The etiquette of 21st-century dating is ever-evolving. And, to those who remember the days when safe sex meant remembering to set the parking brake on your Oldsmobile, the notion of an automated, impersonal e-card informing whomever you banged last night that you exposed him or her to syphilis/crabs/scabies/chlamydia/etc. likely does not reek of "progress."
Why, in my day, such a note was delivered hand-written, on fine parchment. Kids these days!
The Oakland-based Web service inSPOT
(Internet Notification Service for Partners Or Tricks) is the subject of this story
in the New York Times
, which centers around "Steve from San Francisco" receiving a card charmingly noting he ought to get himself checked for syphilis. S.F. is among eight cities and three states working with the site:
Deb Levine, the agency's executive director, said two factors in San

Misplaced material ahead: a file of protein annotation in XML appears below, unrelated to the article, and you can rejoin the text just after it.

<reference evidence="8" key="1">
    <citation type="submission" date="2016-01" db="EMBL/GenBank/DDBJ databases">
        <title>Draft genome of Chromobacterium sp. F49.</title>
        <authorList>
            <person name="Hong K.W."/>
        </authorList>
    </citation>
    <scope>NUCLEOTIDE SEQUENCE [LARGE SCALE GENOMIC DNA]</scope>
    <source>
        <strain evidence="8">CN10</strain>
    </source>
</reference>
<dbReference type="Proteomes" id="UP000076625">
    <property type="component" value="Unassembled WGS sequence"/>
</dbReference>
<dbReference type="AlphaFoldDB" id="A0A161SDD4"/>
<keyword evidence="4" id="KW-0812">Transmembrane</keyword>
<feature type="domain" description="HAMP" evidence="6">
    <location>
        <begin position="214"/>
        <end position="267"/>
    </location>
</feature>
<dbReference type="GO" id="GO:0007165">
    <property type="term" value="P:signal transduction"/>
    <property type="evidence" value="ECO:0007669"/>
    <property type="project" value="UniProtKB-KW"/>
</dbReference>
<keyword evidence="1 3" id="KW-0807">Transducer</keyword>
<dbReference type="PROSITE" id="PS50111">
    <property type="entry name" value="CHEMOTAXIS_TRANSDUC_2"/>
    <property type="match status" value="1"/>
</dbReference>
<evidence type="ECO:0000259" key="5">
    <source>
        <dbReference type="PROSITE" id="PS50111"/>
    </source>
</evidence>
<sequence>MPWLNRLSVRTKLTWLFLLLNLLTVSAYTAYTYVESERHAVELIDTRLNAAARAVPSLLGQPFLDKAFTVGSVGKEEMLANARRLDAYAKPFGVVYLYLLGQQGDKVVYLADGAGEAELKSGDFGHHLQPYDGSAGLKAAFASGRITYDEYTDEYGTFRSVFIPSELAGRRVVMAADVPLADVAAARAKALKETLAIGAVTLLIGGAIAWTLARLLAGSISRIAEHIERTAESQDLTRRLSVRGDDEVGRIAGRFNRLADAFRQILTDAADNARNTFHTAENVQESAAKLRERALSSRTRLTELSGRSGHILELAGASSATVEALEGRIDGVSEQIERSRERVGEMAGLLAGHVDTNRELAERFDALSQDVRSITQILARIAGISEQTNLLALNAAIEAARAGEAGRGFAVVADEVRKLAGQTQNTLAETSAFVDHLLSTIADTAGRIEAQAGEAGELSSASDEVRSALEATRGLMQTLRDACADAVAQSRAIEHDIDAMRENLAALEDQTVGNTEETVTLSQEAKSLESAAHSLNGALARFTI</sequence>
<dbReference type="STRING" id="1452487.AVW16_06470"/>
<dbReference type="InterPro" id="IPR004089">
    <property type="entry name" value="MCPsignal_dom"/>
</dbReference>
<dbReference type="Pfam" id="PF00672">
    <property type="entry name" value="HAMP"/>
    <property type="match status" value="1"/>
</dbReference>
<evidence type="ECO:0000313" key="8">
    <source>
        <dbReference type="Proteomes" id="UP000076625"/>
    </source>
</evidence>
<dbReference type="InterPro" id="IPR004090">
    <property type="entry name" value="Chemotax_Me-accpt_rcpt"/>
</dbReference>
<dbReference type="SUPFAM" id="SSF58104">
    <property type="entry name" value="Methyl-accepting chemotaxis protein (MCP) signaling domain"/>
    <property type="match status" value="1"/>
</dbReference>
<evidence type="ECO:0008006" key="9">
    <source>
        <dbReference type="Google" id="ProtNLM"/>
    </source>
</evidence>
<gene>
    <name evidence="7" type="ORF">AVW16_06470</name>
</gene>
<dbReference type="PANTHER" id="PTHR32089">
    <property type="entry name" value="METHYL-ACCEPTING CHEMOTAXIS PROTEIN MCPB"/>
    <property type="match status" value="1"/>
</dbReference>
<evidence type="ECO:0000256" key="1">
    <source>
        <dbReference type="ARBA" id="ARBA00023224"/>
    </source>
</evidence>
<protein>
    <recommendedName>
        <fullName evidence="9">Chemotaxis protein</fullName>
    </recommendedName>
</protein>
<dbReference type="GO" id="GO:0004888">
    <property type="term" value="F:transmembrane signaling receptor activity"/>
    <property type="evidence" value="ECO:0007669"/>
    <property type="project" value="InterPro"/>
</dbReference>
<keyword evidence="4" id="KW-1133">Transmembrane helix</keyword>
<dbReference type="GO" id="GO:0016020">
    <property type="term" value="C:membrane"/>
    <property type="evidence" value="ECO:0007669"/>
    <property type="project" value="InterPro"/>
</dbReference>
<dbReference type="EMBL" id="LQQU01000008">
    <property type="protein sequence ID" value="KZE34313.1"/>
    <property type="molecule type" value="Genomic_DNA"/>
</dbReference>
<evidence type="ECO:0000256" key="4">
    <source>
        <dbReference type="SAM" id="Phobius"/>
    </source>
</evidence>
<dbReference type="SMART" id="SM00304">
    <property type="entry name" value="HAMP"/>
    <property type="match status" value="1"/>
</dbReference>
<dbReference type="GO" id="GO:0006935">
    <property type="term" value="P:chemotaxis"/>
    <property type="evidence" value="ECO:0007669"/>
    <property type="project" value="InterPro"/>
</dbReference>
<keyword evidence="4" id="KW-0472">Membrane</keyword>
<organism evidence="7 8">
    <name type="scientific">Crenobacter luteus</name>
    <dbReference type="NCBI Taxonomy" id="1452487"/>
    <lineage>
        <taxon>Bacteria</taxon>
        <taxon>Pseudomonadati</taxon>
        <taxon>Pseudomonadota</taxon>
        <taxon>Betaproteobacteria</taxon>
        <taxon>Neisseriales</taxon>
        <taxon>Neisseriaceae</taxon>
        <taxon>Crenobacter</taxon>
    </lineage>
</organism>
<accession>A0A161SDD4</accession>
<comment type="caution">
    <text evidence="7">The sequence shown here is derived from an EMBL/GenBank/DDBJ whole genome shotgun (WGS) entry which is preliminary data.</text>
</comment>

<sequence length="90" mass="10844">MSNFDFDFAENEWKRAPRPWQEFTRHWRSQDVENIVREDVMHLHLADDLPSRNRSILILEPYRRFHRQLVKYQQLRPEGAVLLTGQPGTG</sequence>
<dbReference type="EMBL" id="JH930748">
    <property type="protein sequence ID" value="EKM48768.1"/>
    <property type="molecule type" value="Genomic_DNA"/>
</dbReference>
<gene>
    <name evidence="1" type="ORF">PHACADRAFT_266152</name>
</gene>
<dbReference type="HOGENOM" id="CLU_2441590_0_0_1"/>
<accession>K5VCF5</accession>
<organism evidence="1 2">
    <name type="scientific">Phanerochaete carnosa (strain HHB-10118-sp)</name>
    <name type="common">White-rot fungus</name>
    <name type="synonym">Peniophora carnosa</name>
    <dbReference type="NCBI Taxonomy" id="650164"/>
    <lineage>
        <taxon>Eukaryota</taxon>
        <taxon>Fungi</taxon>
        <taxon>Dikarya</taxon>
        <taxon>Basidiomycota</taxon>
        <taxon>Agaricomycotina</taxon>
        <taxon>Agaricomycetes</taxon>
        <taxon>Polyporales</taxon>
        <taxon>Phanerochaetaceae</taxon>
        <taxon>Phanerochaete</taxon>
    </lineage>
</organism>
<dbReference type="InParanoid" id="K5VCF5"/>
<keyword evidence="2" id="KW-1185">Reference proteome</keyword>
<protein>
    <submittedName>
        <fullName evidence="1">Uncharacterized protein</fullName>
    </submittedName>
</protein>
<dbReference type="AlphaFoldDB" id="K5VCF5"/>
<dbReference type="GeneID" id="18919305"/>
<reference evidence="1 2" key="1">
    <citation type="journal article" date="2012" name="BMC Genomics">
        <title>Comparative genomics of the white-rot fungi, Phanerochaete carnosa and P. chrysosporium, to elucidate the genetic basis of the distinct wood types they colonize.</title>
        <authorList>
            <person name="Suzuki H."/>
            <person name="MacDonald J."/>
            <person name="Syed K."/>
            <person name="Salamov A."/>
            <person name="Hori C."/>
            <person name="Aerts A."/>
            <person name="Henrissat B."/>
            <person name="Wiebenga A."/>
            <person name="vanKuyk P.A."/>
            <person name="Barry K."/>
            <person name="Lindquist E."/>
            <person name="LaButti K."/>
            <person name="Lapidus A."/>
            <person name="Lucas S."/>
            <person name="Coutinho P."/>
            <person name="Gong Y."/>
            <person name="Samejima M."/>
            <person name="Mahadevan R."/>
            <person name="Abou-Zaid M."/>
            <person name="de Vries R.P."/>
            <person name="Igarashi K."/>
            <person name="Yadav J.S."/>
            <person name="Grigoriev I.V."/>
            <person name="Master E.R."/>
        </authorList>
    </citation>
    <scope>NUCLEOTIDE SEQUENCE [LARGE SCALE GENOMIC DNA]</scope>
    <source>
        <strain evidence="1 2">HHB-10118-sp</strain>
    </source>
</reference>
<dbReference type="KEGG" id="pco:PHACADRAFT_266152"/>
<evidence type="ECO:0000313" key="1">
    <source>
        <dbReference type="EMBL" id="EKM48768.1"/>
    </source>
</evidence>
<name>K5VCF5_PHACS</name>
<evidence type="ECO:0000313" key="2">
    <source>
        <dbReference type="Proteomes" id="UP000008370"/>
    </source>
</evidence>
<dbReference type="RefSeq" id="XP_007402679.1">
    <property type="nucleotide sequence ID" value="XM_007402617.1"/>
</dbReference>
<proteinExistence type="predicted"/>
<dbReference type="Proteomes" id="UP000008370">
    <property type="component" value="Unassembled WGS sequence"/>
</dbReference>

Francisco led to the idea: the rise in Internet use among men who have
sex with men, and an increase in syphilis among that group [ed.: See this recent SF Weekly post regarding that].
Research indicated that men with a sexually transmitted disease often failed to tell their casual sexual contacts about it."They
did tell their partners, the people they saw every day, but they didn't
take the time to follow up with other people they were having sex
with," Ms. Levine said. "They said to us, 'If there was an easy and
convenient way to do it, we would.' "
Not only is the site easy and convenient, it's also discreet. You can send out the same card to up to six former lovers, and you can even do it anonymously. Obviously, in this case, health trumps tut-tutting about the morality of anonymously barraging your former bedroom conquests with the jolting news that you've potentially subjected them to a lifetime of awkward new relationships with their pharmacists. But does the site have to give folks the opportunity to be so cute
The card illustrating this article, by the way, is not a joke, nor is inSPOT's title (Tricks? Tricks
? Been listening to a little too much Dr. Dre
lately? How thrilling would it be to get a snarky e-card informing you that, not only have you got gonorrhea, but the person who infected you considers you a "trick"?).
I guess tricks are for kids. Silly journalist